One of the biggest criticisms we get with our draft coverage is that it is unrealistic: “‘X’ team would never take ‘Y’ player there because that’s too high!” There is a public perception that surrounds where an individual player should be drafted, and taking him anywhere above that realm is blasphemous — even though nearly every single year half of the first round fizzles out while the Pro Bowl is stacked with Day 2 picks. At PFF though, we stick to our guns. These are the players who haven’t received a ton of first-round hype that we’d have no problem with drafting within the first 32 picks.
WR J.J. Arcega-Whiteside, Stanford
If you only watch Arcega-Whiteside’s highlights, you’d get the impression that he struggles to separate. In Stanford’s offense though, that was almost by design. They only threw go routes as back-shoulder fades, and they had him literally post up on defenders in the end zone — which resulted in seven touchdowns. The wideout’s route tree simply wasn’t conducive to separating. He is elite in contested situations (he led the draft class in each of the past two seasons) and he is money where it matters most. No receiver in college football last year had a higher receiving grade than Arcega-Whiteside’s 90.6 on third and fourth downs.
Edge Chase Winovich, Michigan
Outside of his age (already 24), I’m not sure what there is to dislike about Winovich as a prospect. His 92.3 overall grade over the past two seasons is the fourth-highest of any edge defender in their last two college seasons that we’ve ever seen. At the combine, he blazed an absurd 10-time (1.59) and three-cone (6.94) for a 256-pound edge. Elite production combined with elite athleticism is usually a good recipe for success on the edge.
WR Andy Isabella, Massachusetts
When evaluators see Isabella’s stature, they’re usually quick to pigeonhole him in the slot. The UMass receiver gets the ‘undersized’ label, but that’s not the case. He’s short, he’s not small; 188 pounds is rock solid for a 5-foot-9 receiver. He’ll be able to play through contact far better than a 6-foot-4, 200-pound receiver because Isabella is far more dense at his height and weight. That showed on tape too. Even on reps where he got jammed cleanly, Isabella could still stack corners and separate down the field. With 4.31 speed, once Isabella gets a step, the defender is not making it back up.
CB David Long, Michigan
Long’s issues are obvious. He’s undersized at a shade below 5-foot-11 and pretty much exclusively played man coverage at Michigan. Projecting forward, bigger receivers in the NFL and more diverse schemes could be an issue. However ‘could’ is the keyword. In the role Long was asked to execute at Michigan, he had almost no chinks in his armor and he allowed nine catches the entire season. Long is a lock-down man coverage corner who simply doesn’t have the expected lock-down man size.
S Darnell Savage, Maryland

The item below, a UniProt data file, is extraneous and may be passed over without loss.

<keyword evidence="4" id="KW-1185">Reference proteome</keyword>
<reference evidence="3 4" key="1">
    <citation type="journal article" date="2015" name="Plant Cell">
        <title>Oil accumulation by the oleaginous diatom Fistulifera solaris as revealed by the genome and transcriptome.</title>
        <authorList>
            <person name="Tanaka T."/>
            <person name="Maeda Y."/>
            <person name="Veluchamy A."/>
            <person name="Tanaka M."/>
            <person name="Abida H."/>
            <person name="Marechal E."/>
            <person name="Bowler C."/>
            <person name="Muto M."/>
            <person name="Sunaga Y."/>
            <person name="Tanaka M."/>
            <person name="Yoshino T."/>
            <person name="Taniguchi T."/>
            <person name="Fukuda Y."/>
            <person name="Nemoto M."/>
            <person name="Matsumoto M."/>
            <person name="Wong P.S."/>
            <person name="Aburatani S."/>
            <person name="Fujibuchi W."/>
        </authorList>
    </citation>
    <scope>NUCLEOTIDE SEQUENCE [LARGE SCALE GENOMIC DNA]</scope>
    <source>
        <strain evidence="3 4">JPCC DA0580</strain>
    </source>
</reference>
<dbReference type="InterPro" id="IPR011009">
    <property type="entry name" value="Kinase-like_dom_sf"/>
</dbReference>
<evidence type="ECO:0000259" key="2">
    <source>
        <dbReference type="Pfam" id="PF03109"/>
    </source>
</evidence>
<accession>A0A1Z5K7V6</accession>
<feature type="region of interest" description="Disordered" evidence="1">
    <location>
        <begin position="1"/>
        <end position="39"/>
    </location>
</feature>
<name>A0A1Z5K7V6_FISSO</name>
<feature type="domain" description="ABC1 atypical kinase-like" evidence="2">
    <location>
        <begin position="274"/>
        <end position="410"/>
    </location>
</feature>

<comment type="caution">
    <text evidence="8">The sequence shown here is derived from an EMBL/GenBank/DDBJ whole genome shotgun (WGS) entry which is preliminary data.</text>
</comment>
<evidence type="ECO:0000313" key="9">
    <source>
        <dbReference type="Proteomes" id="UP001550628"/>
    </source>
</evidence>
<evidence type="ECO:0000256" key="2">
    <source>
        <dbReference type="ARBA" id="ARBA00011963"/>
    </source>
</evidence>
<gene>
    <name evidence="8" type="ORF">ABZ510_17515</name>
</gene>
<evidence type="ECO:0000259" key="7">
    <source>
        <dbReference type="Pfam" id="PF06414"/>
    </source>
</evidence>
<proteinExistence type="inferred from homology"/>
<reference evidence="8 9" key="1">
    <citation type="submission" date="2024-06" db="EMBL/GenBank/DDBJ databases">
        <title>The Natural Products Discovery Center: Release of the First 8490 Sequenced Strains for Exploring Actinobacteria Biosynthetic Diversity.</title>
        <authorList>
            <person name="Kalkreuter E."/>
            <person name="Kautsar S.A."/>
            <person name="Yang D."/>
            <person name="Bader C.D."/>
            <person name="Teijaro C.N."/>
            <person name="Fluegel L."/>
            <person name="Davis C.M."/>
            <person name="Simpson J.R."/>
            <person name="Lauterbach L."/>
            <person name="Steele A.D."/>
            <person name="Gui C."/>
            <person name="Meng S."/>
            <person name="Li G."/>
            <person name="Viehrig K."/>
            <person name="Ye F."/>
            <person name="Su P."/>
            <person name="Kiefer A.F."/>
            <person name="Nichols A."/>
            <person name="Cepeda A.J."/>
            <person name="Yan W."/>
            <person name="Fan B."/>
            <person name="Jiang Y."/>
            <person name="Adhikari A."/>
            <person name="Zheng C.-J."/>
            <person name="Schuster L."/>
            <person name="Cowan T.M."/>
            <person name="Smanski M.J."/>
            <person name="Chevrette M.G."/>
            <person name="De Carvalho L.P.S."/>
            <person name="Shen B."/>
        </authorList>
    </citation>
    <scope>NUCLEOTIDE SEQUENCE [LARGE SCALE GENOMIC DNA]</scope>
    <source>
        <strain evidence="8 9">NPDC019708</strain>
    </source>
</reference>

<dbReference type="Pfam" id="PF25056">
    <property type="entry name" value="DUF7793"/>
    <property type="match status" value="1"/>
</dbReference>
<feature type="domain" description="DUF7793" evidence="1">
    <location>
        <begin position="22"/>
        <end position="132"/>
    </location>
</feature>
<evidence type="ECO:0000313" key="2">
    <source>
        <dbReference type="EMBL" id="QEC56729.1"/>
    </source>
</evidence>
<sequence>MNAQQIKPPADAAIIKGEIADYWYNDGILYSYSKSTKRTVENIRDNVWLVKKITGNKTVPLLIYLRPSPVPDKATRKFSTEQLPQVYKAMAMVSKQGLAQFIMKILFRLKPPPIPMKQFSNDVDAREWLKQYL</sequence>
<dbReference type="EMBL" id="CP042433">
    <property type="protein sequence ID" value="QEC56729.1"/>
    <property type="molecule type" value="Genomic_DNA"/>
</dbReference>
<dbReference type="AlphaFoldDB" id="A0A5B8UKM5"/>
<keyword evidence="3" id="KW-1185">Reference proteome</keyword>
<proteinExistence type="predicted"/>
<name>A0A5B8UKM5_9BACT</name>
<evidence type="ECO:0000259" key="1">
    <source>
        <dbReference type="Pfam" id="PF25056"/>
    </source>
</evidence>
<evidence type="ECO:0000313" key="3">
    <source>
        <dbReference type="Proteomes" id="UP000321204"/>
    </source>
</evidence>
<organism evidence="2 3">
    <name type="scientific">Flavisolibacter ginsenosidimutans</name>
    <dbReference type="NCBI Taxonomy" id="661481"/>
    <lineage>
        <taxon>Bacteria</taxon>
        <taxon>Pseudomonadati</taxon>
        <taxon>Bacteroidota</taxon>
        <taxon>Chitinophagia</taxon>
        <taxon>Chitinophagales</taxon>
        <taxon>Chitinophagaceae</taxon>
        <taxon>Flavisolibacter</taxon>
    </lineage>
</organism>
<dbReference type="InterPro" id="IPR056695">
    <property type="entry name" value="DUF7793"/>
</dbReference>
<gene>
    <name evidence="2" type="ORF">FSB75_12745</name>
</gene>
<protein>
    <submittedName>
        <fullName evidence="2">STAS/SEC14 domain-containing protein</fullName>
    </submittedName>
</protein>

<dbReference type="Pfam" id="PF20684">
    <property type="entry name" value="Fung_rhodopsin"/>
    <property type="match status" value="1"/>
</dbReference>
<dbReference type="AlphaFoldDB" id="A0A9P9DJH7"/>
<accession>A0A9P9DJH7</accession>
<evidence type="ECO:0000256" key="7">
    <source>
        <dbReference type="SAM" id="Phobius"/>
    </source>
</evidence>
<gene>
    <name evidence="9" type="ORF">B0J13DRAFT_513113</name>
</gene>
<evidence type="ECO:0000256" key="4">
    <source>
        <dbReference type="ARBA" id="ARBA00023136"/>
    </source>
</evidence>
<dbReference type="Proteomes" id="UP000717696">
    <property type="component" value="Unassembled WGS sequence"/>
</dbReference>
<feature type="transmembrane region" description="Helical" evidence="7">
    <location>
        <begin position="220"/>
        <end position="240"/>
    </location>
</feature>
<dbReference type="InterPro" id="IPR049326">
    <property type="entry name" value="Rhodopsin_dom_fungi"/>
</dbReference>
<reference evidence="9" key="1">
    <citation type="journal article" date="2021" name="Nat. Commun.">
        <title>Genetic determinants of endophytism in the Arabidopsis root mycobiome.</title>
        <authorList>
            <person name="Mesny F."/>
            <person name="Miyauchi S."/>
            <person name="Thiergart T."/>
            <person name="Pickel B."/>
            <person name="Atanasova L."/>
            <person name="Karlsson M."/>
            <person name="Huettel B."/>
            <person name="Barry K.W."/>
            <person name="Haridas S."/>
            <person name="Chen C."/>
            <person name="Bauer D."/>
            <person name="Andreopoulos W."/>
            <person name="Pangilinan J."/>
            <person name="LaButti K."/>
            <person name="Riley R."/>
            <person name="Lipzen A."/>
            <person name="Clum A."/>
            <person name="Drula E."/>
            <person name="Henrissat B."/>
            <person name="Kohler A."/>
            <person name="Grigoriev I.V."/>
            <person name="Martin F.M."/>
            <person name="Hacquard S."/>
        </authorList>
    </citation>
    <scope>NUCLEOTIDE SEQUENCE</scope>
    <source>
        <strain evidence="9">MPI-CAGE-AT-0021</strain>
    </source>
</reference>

Savage offers as many tools to work with as any safety in this draft class, and the encouraging thing about him is that we’ve already seen it translate to production for multiple seasons at Maryland.
C Elgton Jenkins, Mississippi State
The one trait I value above all others along the offensive line is balance. The elite linemen in the NFL almost never finish plays flat on their face (unless they brought the defender with them). It rears its head in a number of different aspects that go into offensive line play (pass sets, location in space, etc.). For my money, Jenkins has the best balance of any interior lineman in the draft class — and it showed up in the data a number of different ways. In pass protection, he allowed all of five pressures this past season and only 19 over the last three years. It also showed up with Jenkins getting flagged once all last season, and on that play (a hold against Louisiana Tech), we didn’t even downgrade him as we saw it as a clean pancake. Combine that with ideal size for either center or guard and you’ve got a first-round grade.
T Greg Little, Ole Miss
It’s almost hard to believe that a 21-year-old who started three years at left tackle in the SEC and allowed only 46 pressures over that span is being included in an article about underrated players. Especially one who figures to stay at tackle at 6-foot-5 with 35-plus inch arms with the requisite athleticism. The obvious reason is his work, or lack thereof, in the run game where he earned a 63.2 grade a season ago. No matter, give me Little’s smooth pass sets and advanced hand usage any day. To add some icing on the cake, Little has also been one of the most disciplined linemen in the class with six career penalties and only one last season.
DI Jerry Tillery, Notre Dame
Tillery isn’t quite in the same boat as the rest of the guys on the list because he’s landing in the first round of most mocks. I included him though because we are still so much higher on him than that. Tillery is a top-10 player on our draft board, and I’ve gone on record saying I wouldn’t criticize the Bucs if they drafted him at No. 5 overall. I can’t for the life of me see the on-field reasons why DeForest Buckner was a top-10 lock back in 2016 and Tillery isn’t considered the same. Tillery had a higher pass-rushing grade (92.5 vs. 84.7) while Tillery tested out better in every single drill at the combine except for broad jump, where the difference was an inch (9-7 vs. 9-8). Someone’s going to get a steal in Tillery.